Removal of rubbish director for 9 years
A director of a removal and rubbish clearance company has received a further ban for breaching a previous disqualification.
Barry Michael Marchant has been disqualified from acting as a director for nine years. An investigation conducted by the Official Receiver found Mr Marchant had acted in the capacity of a director of Direct Relocations Limited (Direct), a removal and rubbish clearance company, whilst being prohibited from doing so, due to his unfit conduct in a previous compulsory liquidation.
Mr Marchant had previously voluntarily agreed to be disqualified from acting as a director between 2 December 2010 and 1 June 2013. Despite this, he acted as a director of Direct during this period whilst a third party who was not aware of his disqualification was enlisted to be the named director at Companies House.
At interview Mr Marchant advised that he had only been an employee during the period of his disqualification. However the evidence collated during the Official Receiver’s investigation disproved this and found he had acted as a director throughout Direct’s trading without any regard or concern to the restrictions placed upon him.
Andrew Stanley, Official Receiver at Chatham, said:
The Insolvency Service will take appropriate action when we find that undertakings given to protect the public and the business community have been breached and where those unfit to manage a company engage in prohibited conduct.
Mr Marchant acted with a complete disregard for the law and was content to provide information during the investigation which was found to be incorrect. Had he wanted to legitimately act as a director he could have made an application to the court to do so; it appears he preferred to act in breach of his disqualification in the hopes his actions would not be identified.
Notes to editors
Mr Marchant’s date of birth is 12 March 1953 and he resides in East Sussex.
Direct Relocations Ltd (CRO No. 06859842) was incorporated on 26 March 2009 and traded from 6 Cookson Gardens, Hastings, East Sussex, TN35 5QH providing a removals and rubbish clearance service.
Mr Marchant acted as a director from the date of Direct’s incorporation to 27 October 2014, when the winding up order was made. Direct’s known liabilities at liquidation totaled £30,717.02.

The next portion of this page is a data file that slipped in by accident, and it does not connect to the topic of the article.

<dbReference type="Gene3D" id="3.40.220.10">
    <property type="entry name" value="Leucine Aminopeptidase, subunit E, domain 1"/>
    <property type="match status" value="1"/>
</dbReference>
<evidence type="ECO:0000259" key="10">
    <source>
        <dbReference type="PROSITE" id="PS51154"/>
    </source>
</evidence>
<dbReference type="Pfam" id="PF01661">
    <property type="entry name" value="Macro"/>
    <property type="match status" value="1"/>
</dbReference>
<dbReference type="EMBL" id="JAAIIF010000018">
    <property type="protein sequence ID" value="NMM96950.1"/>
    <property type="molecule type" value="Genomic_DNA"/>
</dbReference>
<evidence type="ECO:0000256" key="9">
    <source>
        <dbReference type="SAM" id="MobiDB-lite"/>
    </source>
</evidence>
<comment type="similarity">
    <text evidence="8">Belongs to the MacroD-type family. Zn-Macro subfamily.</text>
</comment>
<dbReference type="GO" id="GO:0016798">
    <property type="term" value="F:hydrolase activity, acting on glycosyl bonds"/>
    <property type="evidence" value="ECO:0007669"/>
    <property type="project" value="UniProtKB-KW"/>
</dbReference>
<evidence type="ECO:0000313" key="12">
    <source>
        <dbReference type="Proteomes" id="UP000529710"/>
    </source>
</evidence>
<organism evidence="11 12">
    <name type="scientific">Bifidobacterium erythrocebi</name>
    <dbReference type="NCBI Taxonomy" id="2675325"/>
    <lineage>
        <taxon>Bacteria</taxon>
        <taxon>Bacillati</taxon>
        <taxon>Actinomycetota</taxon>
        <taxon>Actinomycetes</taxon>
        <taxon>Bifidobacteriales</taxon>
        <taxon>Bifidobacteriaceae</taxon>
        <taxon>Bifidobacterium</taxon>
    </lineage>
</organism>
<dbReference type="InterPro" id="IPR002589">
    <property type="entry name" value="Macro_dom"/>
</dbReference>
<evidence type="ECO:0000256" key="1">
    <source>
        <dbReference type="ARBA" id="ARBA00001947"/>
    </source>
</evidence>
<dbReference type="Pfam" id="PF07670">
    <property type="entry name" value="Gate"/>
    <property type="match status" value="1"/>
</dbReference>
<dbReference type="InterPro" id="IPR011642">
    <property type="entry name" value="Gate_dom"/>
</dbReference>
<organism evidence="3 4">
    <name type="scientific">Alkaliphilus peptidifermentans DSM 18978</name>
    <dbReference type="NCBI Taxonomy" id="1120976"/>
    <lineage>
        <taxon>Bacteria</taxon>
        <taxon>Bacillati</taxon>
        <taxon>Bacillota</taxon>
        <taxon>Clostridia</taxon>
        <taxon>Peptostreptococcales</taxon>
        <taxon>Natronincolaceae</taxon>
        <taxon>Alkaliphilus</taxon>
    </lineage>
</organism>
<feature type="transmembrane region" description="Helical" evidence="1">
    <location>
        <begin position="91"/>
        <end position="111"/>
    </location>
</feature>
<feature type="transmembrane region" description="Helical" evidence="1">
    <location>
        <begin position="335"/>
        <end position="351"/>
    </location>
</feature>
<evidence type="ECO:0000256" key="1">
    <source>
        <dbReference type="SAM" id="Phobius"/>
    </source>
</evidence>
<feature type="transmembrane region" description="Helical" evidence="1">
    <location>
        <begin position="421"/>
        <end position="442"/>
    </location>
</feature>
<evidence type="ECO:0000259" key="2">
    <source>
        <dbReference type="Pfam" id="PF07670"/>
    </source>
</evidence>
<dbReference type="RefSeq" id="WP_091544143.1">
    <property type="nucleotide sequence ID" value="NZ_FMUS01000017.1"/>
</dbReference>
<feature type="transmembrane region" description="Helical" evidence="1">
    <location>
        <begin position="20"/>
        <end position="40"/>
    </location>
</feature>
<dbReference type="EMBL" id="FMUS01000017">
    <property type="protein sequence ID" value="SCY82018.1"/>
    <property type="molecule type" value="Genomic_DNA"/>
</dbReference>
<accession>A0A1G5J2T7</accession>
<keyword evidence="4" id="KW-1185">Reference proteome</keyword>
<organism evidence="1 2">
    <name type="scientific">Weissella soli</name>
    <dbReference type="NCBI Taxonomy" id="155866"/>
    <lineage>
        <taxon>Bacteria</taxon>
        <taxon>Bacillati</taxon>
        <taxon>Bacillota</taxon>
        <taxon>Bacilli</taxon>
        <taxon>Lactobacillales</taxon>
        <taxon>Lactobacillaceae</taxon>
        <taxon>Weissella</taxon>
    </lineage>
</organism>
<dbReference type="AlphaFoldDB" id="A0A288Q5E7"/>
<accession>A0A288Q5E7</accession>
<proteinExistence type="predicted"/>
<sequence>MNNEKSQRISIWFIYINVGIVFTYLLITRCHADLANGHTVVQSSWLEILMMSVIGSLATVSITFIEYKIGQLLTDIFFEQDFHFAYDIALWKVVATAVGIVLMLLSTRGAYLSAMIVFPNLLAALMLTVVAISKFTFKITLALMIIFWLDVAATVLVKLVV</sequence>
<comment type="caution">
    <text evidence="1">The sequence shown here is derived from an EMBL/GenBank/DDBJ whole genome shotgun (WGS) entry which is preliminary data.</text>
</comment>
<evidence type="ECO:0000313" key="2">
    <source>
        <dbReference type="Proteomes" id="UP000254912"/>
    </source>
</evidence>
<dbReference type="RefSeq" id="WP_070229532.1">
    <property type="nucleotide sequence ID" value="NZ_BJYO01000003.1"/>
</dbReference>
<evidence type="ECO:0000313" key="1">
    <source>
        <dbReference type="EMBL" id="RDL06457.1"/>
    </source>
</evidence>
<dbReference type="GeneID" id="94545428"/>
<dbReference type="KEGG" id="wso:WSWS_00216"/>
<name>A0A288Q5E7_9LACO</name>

On 18 May 2016, the Secretary of State accepted a Disqualification Undertaking from Mr Marchant, effective from 8 June 2016, for a period of 9 years. The matters of unfitness, which Mr Marchant did not dispute in the Disqualification Undertaking, were that between 2 December 2010 and 1 June 2013 he acted as a director and in the promotion and management of Direct Relocations Limited whilst being disqualified from being, or acting, as a director as a result of a Disqualification Undertaking, without leave of the Court.
A disqualification order has the effect that without specific permission of a court, a person with a disqualification cannot:
act as a director of a company
take part, directly or indirectly, in the promotion, formation or management of a company or limited liability partnership
be a receiver of a company’s property
In addition that person cannot act as an insolvency practitioner and there are many other restrictions are placed on disqualified directors by other regulations.
Disqualification undertakings are the administrative equivalent of a disqualification order but do not involve court proceedings. Further information on director disqualifications and restrictions can be found here.
The Insolvency Service administers the insolvency regime, investigating all compulsory liquidations and individual insolvencies (bankruptcies) through the Official Receiver to establish why they became insolvent. It may also use powers under the Companies Act 1985 to conduct confidential fact-finding investigations into the activities of live limited companies in the UK. In addition, the agency authorises and regulates the insolvency profession, deals with disqualification of directors in corporate failures, assesses and pays statutory entitlement to redundancy payments when an employer cannot or will not pay employees, provides banking and investment services for bankruptcy and liquidation estate funds and advises ministers and other government departments on insolvency law and practice.
Further information about the work of the Insolvency Service, and how to complain about financial misconduct, is available.
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Published: 4 July 2016
From: The Insolvency Service